Increasing Reserve Requirements
•
A reduction of the RRR would
free up reserves for banks,
•
•
allows them to make more loans.
Even a slight increase in the RRR
would require banks to hold more
money in reserve, shrinking the
money supply.
•
This method is not used often
because it would cause too much
disruption in the banking system.
–
Both of these effects would lead to a
substantial increase in the money
supply.
Discount Rate
The discount rate is the interest rate that banks pay to borrow money
from the Fed.
Reducing the Discount Rate
Increasing the Discount Rate
•
to encourage banks to loan out
more of their money
•
to discourage banks from loaning
out more of their money,
•
making it easier or cheaper for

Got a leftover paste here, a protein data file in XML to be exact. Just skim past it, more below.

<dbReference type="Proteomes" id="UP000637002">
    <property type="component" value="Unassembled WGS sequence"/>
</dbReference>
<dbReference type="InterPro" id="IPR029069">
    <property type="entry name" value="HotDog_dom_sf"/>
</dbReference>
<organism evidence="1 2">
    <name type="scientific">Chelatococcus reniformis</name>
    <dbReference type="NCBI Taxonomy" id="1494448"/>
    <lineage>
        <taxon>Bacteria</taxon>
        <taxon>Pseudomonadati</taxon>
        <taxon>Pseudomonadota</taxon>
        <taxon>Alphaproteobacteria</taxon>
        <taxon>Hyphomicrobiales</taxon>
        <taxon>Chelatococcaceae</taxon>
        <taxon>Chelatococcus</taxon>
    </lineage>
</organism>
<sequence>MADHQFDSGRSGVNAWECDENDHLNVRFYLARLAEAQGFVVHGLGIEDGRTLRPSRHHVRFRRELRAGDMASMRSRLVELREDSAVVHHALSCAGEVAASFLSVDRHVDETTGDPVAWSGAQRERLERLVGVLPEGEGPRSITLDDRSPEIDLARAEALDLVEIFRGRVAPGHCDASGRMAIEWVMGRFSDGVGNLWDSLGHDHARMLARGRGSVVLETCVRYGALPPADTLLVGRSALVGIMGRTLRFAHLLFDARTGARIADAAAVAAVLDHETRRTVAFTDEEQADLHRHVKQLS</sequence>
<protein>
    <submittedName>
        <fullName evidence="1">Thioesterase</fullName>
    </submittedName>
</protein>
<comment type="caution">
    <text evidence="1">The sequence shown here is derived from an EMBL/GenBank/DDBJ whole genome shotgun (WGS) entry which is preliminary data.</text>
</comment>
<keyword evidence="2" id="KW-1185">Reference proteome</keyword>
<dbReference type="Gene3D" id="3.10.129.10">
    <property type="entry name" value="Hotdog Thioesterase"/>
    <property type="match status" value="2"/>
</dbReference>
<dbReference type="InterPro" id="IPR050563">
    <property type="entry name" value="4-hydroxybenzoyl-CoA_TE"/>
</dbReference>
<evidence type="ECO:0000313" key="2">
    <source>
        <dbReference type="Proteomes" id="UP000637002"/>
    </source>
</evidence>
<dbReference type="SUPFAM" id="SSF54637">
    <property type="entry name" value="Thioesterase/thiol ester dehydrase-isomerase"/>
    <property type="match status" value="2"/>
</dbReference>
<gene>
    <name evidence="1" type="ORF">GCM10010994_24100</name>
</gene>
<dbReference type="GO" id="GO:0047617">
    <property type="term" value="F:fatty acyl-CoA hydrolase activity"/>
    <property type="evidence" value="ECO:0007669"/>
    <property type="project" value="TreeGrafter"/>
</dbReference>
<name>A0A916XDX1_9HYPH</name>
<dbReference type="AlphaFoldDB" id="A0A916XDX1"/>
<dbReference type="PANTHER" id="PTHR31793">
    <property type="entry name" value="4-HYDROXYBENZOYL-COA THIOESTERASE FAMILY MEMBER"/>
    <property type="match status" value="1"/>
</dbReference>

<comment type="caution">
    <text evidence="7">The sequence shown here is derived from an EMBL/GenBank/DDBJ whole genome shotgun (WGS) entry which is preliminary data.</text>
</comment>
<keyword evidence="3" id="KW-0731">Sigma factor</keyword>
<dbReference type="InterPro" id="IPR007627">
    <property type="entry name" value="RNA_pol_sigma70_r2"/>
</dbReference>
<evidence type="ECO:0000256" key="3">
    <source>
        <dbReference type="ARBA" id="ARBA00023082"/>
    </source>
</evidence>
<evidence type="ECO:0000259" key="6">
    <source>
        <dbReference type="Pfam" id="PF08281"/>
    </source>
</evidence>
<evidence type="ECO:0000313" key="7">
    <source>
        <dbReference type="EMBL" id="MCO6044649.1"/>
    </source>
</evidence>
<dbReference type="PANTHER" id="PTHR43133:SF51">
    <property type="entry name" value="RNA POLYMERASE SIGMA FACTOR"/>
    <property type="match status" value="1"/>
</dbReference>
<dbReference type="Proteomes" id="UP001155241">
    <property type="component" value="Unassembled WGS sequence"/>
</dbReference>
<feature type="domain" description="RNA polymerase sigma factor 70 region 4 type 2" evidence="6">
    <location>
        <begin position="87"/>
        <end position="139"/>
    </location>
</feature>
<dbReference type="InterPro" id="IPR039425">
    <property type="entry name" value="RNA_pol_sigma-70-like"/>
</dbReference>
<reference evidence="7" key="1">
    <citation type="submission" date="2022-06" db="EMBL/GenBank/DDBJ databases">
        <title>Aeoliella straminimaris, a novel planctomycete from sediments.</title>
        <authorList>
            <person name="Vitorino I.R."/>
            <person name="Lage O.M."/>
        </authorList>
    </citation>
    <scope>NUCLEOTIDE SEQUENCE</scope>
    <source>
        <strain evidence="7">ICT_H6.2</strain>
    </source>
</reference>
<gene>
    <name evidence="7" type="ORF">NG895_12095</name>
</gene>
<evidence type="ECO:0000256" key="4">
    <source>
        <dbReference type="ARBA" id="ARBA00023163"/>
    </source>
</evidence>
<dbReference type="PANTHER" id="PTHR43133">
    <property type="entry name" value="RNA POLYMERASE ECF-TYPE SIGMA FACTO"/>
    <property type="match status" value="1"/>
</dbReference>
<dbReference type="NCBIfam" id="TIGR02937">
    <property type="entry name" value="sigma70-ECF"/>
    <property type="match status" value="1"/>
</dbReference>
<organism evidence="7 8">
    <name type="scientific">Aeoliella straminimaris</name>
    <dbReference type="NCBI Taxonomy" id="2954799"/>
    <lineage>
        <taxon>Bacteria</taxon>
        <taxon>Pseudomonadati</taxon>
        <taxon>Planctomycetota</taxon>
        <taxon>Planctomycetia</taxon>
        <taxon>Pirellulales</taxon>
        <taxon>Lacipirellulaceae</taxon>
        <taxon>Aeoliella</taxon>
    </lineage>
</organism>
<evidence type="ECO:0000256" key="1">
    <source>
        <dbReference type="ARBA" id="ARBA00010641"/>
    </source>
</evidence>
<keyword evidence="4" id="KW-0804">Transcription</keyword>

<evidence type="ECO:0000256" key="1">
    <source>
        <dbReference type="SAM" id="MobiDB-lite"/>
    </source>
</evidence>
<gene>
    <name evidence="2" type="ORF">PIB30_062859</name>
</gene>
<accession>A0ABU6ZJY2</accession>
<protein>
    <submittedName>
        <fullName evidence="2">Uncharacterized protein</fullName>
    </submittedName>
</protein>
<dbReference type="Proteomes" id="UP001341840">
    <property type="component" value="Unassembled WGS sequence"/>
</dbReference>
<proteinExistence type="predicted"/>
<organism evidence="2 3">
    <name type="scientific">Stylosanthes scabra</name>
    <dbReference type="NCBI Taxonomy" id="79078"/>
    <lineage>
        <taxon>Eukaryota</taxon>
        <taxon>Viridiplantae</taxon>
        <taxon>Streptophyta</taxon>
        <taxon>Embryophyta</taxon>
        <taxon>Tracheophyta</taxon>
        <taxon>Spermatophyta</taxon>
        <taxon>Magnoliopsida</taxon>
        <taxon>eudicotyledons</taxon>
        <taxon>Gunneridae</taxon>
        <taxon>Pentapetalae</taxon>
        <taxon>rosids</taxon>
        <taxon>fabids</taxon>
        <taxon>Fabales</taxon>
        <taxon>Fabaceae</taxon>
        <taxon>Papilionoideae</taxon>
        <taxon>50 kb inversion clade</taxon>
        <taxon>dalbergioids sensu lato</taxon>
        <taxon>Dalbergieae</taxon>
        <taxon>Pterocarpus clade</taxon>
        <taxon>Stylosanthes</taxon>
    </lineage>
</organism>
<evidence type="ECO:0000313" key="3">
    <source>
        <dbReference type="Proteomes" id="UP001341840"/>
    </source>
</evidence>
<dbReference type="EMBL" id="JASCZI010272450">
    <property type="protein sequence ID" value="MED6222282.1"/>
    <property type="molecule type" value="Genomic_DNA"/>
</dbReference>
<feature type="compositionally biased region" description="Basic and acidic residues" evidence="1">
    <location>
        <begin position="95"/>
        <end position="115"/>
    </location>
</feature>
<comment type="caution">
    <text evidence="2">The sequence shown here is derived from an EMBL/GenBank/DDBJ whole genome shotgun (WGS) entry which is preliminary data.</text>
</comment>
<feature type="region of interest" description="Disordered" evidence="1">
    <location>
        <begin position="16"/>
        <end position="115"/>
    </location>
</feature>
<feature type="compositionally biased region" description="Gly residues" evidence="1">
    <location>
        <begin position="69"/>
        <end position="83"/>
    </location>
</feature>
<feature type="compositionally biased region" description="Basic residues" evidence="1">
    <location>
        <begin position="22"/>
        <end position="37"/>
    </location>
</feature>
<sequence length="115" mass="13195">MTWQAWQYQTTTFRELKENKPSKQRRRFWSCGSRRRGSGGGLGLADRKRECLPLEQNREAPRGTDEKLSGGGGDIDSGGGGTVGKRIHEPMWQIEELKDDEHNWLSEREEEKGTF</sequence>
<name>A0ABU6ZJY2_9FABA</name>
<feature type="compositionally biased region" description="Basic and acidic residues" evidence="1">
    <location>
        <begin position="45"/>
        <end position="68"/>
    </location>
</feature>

banks to borrow money if their
reserves fall too low.
•
it may make it more expensive to
borrow money if their reserves
fall too low.
•
causes banks to lend out more
money
•
causes banks to lend out less
money
•
leads to an increase in the
money supply.
•
leads to a decrease in the money
supply.
Open Market Operations
The most important monetary tool is open market operations.
Open market operations are the buying and selling of government
securities to alter the money supply.
Bond Purchases
Bond Sales
•
•
When the Fed sells bonds, it
takes money out of the money
supply.
•
When bond dealers buy bonds
they write a check and give it to
the Fed.
•
The Fed processes the check,
and the money is taken out of
circulation.
In order to increase the money
supply,
–
the Federal Reserve Bank of New York
buys government securities on the
open market.
•
The bonds are purchased with
money drawn from Fed funds.
•
When this money is deposited in